OBJECTIVE: The primary study objective was to evaluate the postprandial fate of tocotrienols and alpha-tocopherol in human plasma and lipoproteins.
DESIGN: Seven healthy volunteers (4 males, 3 females) were administered a single dose of vitamin E [1011 mg palm tocotrienol-rich fraction (TRF) or 1074 mg alpha-tocopherol] after a 7-d conditioning period with a tocotrienol-free diet. Blood was sampled at baseline (fasted) and 2, 4, 5, 6, 8, and 24 h after supplementation. Concentrations of tocopherol and tocotrienol isomers in plasma, triacylglycerol-rich particles (TRPs), LDLs, and HDLs were measured at each interval.
RESULTS: After intervention with TRF, plasma tocotrienols peaked at 4 h (4.79 +/- 1.2 microg/mL), whereas alpha-tocopherol peaked at 6 h (13.46 +/- 1.68 microg/mL). Although tocotrienols were similarly detected in TRPs, LDLs, and HDLs, tocotrienol concentrations were significantly lower than alpha-tocopherol concentrations. In comparison, plasma alpha-tocopherol peaked at 8 h (24.3 +/- 5.22 microg/mL) during the alpha-tocopherol treatment and emerged as the major vitamin E isomer detected in plasma and lipoproteins during both the TRF and the alpha-tocopherol treatments.
CONCLUSIONS: Tocotrienols are detected in postprandial plasma, albeit in significantly lower concentrations than is alpha-tocopherol. This finding confirms previous observations that, in the fasted state, tocotrienols are not detected in plasma. Tocotrienol transport in lipoproteins appears to follow complex biochemically mediated pathways within the lipoprotein cascade.
OBJECTIVE: (i) To examine the triglyceride glucose (TyG) index (Ln[fasting triglycerides (mg/dL) × fasting glucose (mg/dL)/2]) and its relationship to in vivo insulin sensitivity in obese adolescents (OB) along the spectrum of glucose tolerance and (ii) to compare TyG index with triglyceride/high-density lipoprotein TG/HDL and 1/fasting insulin (1/IF ), other surrogates of insulin sensitivity.
PATIENTS AND DESIGN: Cross-sectional data in 225 OB with normal glucose tolerance (NGT), prediabetes (preDM), and type 2 diabetes (T2DM) who had a 3-h hyperinsulinemic-euglycemic clamp and fasting lipid measurement.
RESULTS: Insulin-stimulated glucose disposal (Rd) declined significantly across the glycemic groups from OB-NGT to OB-preDM to OB-T2DM with a corresponding increase in TyG index (8.3 ± 0.5, 8.6 ± 0.5, 8.9 ± 0.6, p
METHODOLOGY: The patients were 487 non-diabetic Malay women who had an uncomplicated antenatal course and delivered healthy singleton babies at term. Cord blood and maternal post-partum venous blood samples were taken for assay of serum cholesterol and triglyceride concentrations using standard enzymatic methods.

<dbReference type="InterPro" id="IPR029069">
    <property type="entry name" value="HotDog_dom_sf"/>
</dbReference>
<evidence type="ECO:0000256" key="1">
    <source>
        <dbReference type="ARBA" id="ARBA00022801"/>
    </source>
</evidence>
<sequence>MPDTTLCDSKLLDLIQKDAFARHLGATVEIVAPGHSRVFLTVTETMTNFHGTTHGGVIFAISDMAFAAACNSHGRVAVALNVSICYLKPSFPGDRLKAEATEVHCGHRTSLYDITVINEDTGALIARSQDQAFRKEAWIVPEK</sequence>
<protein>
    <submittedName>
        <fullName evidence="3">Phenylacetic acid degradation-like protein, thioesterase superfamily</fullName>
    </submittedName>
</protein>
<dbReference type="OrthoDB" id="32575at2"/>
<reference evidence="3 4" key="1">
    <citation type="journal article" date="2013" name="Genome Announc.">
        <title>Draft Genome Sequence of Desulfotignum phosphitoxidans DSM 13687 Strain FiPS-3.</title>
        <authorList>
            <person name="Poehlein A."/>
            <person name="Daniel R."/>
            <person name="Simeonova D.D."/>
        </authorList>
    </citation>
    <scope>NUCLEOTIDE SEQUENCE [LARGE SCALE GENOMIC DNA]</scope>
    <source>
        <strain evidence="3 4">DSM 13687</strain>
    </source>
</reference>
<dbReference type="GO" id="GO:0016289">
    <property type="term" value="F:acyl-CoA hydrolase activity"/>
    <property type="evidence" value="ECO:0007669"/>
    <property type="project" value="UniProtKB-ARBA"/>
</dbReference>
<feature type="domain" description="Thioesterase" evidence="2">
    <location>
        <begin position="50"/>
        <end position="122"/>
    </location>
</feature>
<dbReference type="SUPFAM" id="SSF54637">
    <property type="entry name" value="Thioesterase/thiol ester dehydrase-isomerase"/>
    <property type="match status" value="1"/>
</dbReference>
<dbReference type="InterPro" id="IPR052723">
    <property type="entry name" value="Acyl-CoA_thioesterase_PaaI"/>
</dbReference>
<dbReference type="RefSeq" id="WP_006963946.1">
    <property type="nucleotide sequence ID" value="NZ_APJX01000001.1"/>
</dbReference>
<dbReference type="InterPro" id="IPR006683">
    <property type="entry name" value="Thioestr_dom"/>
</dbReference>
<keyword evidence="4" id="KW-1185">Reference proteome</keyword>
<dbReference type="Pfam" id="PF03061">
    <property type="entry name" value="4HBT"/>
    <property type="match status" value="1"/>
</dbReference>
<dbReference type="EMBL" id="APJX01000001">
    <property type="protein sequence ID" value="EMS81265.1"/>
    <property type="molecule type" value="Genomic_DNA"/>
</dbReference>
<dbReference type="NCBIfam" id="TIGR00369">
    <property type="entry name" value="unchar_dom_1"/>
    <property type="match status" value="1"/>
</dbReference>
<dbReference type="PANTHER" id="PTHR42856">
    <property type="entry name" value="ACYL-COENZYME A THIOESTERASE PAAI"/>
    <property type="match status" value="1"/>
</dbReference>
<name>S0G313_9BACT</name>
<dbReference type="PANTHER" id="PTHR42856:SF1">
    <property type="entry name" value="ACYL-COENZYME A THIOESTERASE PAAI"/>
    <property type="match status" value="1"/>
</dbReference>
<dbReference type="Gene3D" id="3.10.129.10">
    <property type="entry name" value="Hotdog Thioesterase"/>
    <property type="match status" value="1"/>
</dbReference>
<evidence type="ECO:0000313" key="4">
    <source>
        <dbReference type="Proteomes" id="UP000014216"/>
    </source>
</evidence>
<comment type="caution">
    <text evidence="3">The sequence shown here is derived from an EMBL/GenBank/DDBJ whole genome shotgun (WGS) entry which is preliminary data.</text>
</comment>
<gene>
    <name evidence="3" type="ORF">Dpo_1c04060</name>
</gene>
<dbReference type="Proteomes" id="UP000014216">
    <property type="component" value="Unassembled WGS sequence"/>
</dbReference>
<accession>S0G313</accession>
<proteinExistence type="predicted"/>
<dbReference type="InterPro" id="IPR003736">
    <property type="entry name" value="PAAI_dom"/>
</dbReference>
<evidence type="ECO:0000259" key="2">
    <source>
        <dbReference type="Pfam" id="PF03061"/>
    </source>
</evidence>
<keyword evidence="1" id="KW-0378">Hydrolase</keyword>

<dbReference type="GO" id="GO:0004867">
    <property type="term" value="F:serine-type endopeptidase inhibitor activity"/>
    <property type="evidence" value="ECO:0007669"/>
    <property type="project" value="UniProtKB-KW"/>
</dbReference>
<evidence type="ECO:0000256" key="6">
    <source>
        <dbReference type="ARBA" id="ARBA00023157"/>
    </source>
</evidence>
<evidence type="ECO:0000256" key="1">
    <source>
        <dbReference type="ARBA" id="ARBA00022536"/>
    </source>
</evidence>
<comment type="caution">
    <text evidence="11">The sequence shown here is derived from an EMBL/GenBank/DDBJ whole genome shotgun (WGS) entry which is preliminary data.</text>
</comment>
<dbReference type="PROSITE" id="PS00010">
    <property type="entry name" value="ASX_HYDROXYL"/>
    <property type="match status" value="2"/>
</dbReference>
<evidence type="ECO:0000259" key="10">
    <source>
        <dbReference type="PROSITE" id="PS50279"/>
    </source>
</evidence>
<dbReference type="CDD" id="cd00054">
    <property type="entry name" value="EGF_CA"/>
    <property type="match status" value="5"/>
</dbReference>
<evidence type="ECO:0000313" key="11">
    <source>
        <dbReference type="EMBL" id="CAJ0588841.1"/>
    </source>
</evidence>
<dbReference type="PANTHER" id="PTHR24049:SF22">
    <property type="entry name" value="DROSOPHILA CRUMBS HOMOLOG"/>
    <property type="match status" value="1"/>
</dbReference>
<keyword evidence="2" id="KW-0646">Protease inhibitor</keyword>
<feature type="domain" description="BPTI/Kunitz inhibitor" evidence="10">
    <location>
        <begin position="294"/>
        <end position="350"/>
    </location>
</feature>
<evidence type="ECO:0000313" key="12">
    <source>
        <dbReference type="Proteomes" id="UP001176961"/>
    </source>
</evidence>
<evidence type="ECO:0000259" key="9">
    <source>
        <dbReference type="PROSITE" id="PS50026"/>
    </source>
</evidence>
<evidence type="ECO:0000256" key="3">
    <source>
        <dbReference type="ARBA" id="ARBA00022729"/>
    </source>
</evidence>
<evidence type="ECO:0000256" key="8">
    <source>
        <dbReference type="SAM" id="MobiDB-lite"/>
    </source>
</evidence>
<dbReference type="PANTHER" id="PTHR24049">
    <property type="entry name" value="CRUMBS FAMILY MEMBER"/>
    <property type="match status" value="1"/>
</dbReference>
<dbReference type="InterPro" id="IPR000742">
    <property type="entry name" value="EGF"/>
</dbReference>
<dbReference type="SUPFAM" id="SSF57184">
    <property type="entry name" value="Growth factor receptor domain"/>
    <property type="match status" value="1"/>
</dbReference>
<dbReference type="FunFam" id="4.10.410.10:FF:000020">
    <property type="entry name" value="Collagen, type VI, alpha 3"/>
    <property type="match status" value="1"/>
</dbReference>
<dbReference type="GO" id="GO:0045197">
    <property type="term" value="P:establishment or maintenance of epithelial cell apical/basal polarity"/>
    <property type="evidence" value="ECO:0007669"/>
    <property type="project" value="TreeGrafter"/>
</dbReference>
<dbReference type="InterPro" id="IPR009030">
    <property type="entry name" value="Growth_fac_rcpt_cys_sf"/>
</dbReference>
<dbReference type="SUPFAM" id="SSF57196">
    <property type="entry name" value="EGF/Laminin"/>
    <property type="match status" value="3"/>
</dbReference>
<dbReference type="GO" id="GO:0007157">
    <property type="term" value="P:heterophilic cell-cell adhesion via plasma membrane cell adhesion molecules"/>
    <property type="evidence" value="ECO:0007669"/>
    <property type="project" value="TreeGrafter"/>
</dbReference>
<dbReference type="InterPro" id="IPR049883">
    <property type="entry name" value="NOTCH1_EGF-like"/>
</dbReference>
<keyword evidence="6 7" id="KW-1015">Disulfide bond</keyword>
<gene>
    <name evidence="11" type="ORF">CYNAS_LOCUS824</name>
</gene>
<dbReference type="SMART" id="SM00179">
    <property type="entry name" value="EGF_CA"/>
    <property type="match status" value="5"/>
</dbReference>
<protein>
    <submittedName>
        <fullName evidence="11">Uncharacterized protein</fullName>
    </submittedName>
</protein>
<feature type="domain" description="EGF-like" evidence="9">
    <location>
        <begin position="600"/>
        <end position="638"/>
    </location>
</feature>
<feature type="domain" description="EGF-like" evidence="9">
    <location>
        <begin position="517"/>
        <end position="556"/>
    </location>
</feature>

RESULTS: Maternal total serum cholesterol concentrations (mean +/- SD; 7.5 +/- 2.5 mmol/L) were higher than in other reported series (range of published means 5.2-6.5 mmol/L) with a correspondingly low high-density lipoprotein (HDL): total cholesterol ratio. The mean cord blood total serum cholesterol (1.7 +/- 1.0 mmol/L) was consistent with previously reported population means (1.5-1.9 mmol/L) but there was a relatively high low-density lipoprotein (LDL)-cholesterol and depressed HDL: cholesterol ratio. Significant correlations between maternal and neonatal serum total (P = 0.038) and especially HDL-cholesterol (P < 0.001) were observed. Maternal and cord blood serum triglyceride levels were comparable to those in other series.
CONCLUSIONS: These cross-sectional data provide evidence that abnormal serum cholesterol profiles are found in pregnant Malay women and their neonates which may have implications for the prevalence of macrovascular disease in the Malay population.
METHODS: The case-control portion of the study was conducted in nine UK centers with men ages 50-69 years who underwent prostate-specific antigen screening for prostate cancer within the Prostate Testing for Cancer and Treatment (ProtecT) trial. Two data sources were used to appraise causality: a genome-wide association study (GWAS) of metabolites in 24,925 participants and a GWAS of prostate cancer in 44,825 cases and 27,904 controls within the Association Group to Investigate Cancer Associated Alterations in the Genome (PRACTICAL) consortium.
RESULTS: Thirty-five metabolites were strongly associated with prostate cancer (P < 0.0014, multiple-testing threshold). These fell into four classes: (i) lipids and lipoprotein subclass characteristics (total cholesterol and ratios, cholesterol esters and ratios, free cholesterol and ratios, phospholipids and ratios, and triglyceride ratios); (ii) fatty acids and ratios; (iii) amino acids; (iv) and fluid balance. Fourteen top metabolites were proxied by genetic variables, but MR indicated these were not causal.
CONCLUSIONS: We identified 35 circulating metabolites associated with prostate cancer presence, but found no evidence of causality for those 14 testable with MR. Thus, the 14 MR-tested metabolites are unlikely to be mechanistically important in prostate cancer risk.
IMPACT: The metabolome provides a promising set of biomarkers that may aid prostate cancer classification.